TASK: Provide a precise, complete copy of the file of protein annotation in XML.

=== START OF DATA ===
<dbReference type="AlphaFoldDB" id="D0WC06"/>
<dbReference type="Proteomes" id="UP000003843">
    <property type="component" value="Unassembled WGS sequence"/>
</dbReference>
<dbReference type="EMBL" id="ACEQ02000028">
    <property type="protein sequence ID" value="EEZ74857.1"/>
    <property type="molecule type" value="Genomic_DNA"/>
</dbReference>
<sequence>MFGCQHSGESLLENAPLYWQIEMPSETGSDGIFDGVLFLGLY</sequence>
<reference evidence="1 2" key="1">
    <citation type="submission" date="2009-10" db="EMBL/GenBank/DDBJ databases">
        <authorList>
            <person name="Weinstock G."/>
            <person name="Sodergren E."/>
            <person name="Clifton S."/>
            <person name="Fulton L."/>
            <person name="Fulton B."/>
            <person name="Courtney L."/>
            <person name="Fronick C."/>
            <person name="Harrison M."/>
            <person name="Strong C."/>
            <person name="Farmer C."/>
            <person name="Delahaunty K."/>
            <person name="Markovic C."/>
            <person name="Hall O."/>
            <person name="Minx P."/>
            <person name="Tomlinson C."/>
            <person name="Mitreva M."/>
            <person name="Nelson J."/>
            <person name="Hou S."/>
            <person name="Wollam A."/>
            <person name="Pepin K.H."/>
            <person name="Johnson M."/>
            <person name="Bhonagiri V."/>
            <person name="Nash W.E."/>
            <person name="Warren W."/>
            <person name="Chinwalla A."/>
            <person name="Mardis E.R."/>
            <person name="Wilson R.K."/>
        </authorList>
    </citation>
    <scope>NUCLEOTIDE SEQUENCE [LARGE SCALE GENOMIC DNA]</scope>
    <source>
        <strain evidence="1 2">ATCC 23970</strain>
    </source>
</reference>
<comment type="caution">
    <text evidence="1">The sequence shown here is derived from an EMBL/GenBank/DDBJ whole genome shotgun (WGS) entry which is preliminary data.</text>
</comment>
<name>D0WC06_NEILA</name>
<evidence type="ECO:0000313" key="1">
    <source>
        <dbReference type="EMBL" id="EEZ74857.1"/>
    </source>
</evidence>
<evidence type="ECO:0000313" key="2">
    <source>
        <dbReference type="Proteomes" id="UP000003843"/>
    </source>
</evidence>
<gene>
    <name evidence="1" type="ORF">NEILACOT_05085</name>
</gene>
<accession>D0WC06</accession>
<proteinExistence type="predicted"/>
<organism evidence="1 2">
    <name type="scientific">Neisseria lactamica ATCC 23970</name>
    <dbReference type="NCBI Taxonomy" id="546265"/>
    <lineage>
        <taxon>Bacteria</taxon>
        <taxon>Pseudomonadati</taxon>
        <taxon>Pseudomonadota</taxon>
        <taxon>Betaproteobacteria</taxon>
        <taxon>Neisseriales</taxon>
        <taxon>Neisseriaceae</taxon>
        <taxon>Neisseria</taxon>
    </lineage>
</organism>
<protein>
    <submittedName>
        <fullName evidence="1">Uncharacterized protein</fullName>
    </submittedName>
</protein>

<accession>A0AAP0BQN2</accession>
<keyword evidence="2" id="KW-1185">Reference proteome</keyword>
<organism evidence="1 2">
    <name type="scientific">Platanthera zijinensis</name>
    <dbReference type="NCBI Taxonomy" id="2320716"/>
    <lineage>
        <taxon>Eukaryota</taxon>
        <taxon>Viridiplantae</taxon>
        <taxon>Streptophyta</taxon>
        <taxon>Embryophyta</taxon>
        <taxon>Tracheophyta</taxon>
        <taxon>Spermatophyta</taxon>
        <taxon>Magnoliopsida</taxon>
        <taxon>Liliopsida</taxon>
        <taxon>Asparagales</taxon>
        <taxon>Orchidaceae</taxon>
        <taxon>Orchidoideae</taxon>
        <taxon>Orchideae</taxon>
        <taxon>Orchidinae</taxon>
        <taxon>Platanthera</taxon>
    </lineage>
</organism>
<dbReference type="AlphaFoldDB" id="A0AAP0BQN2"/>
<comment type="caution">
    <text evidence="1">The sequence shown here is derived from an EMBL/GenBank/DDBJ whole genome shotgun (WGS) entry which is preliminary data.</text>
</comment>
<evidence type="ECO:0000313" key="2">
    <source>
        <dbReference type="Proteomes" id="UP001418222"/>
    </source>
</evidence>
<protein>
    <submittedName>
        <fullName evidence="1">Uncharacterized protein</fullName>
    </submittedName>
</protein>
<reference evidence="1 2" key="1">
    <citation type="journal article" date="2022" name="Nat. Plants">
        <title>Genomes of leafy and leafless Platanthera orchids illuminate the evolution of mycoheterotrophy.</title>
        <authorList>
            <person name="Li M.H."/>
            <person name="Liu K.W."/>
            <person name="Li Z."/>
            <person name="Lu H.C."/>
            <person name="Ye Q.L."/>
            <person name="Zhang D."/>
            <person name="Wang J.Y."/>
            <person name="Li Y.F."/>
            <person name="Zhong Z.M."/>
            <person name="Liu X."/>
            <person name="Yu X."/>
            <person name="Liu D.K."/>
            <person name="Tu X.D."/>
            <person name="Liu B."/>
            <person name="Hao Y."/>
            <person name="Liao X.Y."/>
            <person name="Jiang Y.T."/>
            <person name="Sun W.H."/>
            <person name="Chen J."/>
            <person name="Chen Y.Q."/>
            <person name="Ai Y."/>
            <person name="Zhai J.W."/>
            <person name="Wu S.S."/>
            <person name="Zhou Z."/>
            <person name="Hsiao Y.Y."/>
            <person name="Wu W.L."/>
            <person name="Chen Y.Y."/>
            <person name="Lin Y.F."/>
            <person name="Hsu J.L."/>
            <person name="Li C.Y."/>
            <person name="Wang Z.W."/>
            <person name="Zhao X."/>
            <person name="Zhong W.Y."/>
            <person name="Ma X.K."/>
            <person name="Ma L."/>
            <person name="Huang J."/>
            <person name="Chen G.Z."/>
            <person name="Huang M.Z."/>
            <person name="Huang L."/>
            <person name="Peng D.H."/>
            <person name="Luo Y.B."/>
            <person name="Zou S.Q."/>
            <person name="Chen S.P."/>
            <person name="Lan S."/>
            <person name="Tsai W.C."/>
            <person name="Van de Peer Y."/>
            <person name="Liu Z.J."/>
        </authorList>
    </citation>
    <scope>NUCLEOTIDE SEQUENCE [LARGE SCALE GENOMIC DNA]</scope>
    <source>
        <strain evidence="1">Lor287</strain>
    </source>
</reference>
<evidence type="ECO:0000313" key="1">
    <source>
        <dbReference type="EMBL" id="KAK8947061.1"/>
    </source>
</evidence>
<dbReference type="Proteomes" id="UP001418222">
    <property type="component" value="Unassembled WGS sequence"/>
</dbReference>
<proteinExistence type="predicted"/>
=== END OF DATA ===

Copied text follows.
<dbReference type="AlphaFoldDB" id="D0WC06"/>
<dbReference type="Proteomes" id="UP000003843">
    <property type="component" value="Unassembled WGS sequence"/>
</dbReference>
<dbReference type="EMBL" id="ACEQ02000028">
    <property type="protein sequence ID" value="EEZ74857.1"/>
    <property type="molecule type" value="Genomic_DNA"/>
</dbReference>
<sequence>MFGCQHSGESLLENAPLYWQIEMPSETGSDGIFDGVLFLGLY</sequence>
<reference evidence="1 2" key="1">
    <citation type="submission" date="2009-10" db="EMBL/GenBank/DDBJ databases">
        <authorList>
            <person name="Weinstock G."/>
            <person name="Sodergren E."/>
            <person name="Clifton S."/>
            <person name="Fulton L."/>
            <person name="Fulton B."/>
            <person name="Courtney L."/>
            <person name="Fronick C."/>
            <person name="Harrison M."/>
            <person name="Strong C."/>
            <person name="Farmer C."/>
            <person name="Delahaunty K."/>
            <person name="Markovic C."/>
            <person name="Hall O."/>
            <person name="Minx P."/>
            <person name="Tomlinson C."/>
            <person name="Mitreva M."/>
            <person name="Nelson J."/>
            <person name="Hou S."/>
            <person name="Wollam A."/>
            <person name="Pepin K.H."/>
            <person name="Johnson M."/>
            <person name="Bhonagiri V."/>
            <person name="Nash W.E."/>
            <person name="Warren W."/>
            <person name="Chinwalla A."/>
            <person name="Mardis E.R."/>
            <person name="Wilson R.K."/>
        </authorList>
    </citation>
    <scope>NUCLEOTIDE SEQUENCE [LARGE SCALE GENOMIC DNA]</scope>
    <source>
        <strain evidence="1 2">ATCC 23970</strain>
    </source>
</reference>
<comment type="caution">
    <text evidence="1">The sequence shown here is derived from an EMBL/GenBank/DDBJ whole genome shotgun (WGS) entry which is preliminary data.</text>
</comment>
<name>D0WC06_NEILA</name>
<evidence type="ECO:0000313" key="1">
    <source>
        <dbReference type="EMBL" id="EEZ74857.1"/>
    </source>
</evidence>
<evidence type="ECO:0000313" key="2">
    <source>
        <dbReference type="Proteomes" id="UP000003843"/>
    </source>
</evidence>
<gene>
    <name evidence="1" type="ORF">NEILACOT_05085</name>
</gene>
<accession>D0WC06</accession>
<proteinExistence type="predicted"/>
<organism evidence="1 2">
    <name type="scientific">Neisseria lactamica ATCC 23970</name>
    <dbReference type="NCBI Taxonomy" id="546265"/>
    <lineage>
        <taxon>Bacteria</taxon>
        <taxon>Pseudomonadati</taxon>
        <taxon>Pseudomonadota</taxon>
        <taxon>Betaproteobacteria</taxon>
        <taxon>Neisseriales</taxon>
        <taxon>Neisseriaceae</taxon>
        <taxon>Neisseria</taxon>
    </lineage>
</organism>
<protein>
    <submittedName>
        <fullName evidence="1">Uncharacterized protein</fullName>
    </submittedName>
</protein>

<accession>A0AAP0BQN2</accession>
<keyword evidence="2" id="KW-1185">Reference proteome</keyword>
<organism evidence="1 2">
    <name type="scientific">Platanthera zijinensis</name>
    <dbReference type="NCBI Taxonomy" id="2320716"/>
    <lineage>
        <taxon>Eukaryota</taxon>
        <taxon>Viridiplantae</taxon>
        <taxon>Streptophyta</taxon>
        <taxon>Embryophyta</taxon>
        <taxon>Tracheophyta</taxon>
        <taxon>Spermatophyta</taxon>
        <taxon>Magnoliopsida</taxon>
        <taxon>Liliopsida</taxon>
        <taxon>Asparagales</taxon>
        <taxon>Orchidaceae</taxon>
        <taxon>Orchidoideae</taxon>
        <taxon>Orchideae</taxon>
        <taxon>Orchidinae</taxon>
        <taxon>Platanthera</taxon>
    </lineage>
</organism>
<dbReference type="AlphaFoldDB" id="A0AAP0BQN2"/>
<comment type="caution">
    <text evidence="1">The sequence shown here is derived from an EMBL/GenBank/DDBJ whole genome shotgun (WGS) entry which is preliminary data.</text>
</comment>
<evidence type="ECO:0000313" key="2">
    <source>
        <dbReference type="Proteomes" id="UP001418222"/>
    </source>
</evidence>
<protein>
    <submittedName>
        <fullName evidence="1">Uncharacterized protein</fullName>
    </submittedName>
</protein>
<reference evidence="1 2" key="1">
    <citation type="journal article" date="2022" name="Nat. Plants">
        <title>Genomes of leafy and leafless Platanthera orchids illuminate the evolution of mycoheterotrophy.</title>
        <authorList>
            <person name="Li M.H."/>
            <person name="Liu K.W."/>
            <person name="Li Z."/>
            <person name="Lu H.C."/>
            <person name="Ye Q.L."/>
            <person name="Zhang D."/>
            <person name="Wang J.Y."/>
            <person name="Li Y.F."/>
            <person name="Zhong Z.M."/>
            <person name="Liu X."/>
            <person name="Yu X."/>
            <person name="Liu D.K."/>
            <person name="Tu X.D."/>
            <person name="Liu B."/>
            <person name="Hao Y."/>
            <person name="Liao X.Y."/>
            <person name="Jiang Y.T."/>
            <person name="Sun W.H."/>
            <person name="Chen J."/>
            <person name="Chen Y.Q."/>
            <person name="Ai Y."/>
            <person name="Zhai J.W."/>
            <person name="Wu S.S."/>
            <person name="Zhou Z."/>
            <person name="Hsiao Y.Y."/>
            <person name="Wu W.L."/>
            <person name="Chen Y.Y."/>
            <person name="Lin Y.F."/>
            <person name="Hsu J.L."/>
            <person name="Li C.Y."/>
            <person name="Wang Z.W."/>
            <person name="Zhao X."/>
            <person name="Zhong W.Y."/>
            <person name="Ma X.K."/>
            <person name="Ma L."/>
            <person name="Huang J."/>
            <person name="Chen G.Z."/>
            <person name="Huang M.Z."/>
            <person name="Huang L."/>
            <person name="Peng D.H."/>
            <person name="Luo Y.B."/>
            <person name="Zou S.Q."/>
            <person name="Chen S.P."/>
            <person name="Lan S."/>
            <person name="Tsai W.C."/>
            <person name="Van de Peer Y."/>
            <person name="Liu Z.J."/>
        </authorList>
    </citation>
    <scope>NUCLEOTIDE SEQUENCE [LARGE SCALE GENOMIC DNA]</scope>
    <source>
        <strain evidence="1">Lor287</strain>
    </source>
</reference>
<evidence type="ECO:0000313" key="1">
    <source>
        <dbReference type="EMBL" id="KAK8947061.1"/>
    </source>
</evidence>
<dbReference type="Proteomes" id="UP001418222">
    <property type="component" value="Unassembled WGS sequence"/>
</dbReference>
<proteinExistence type="predicted"/>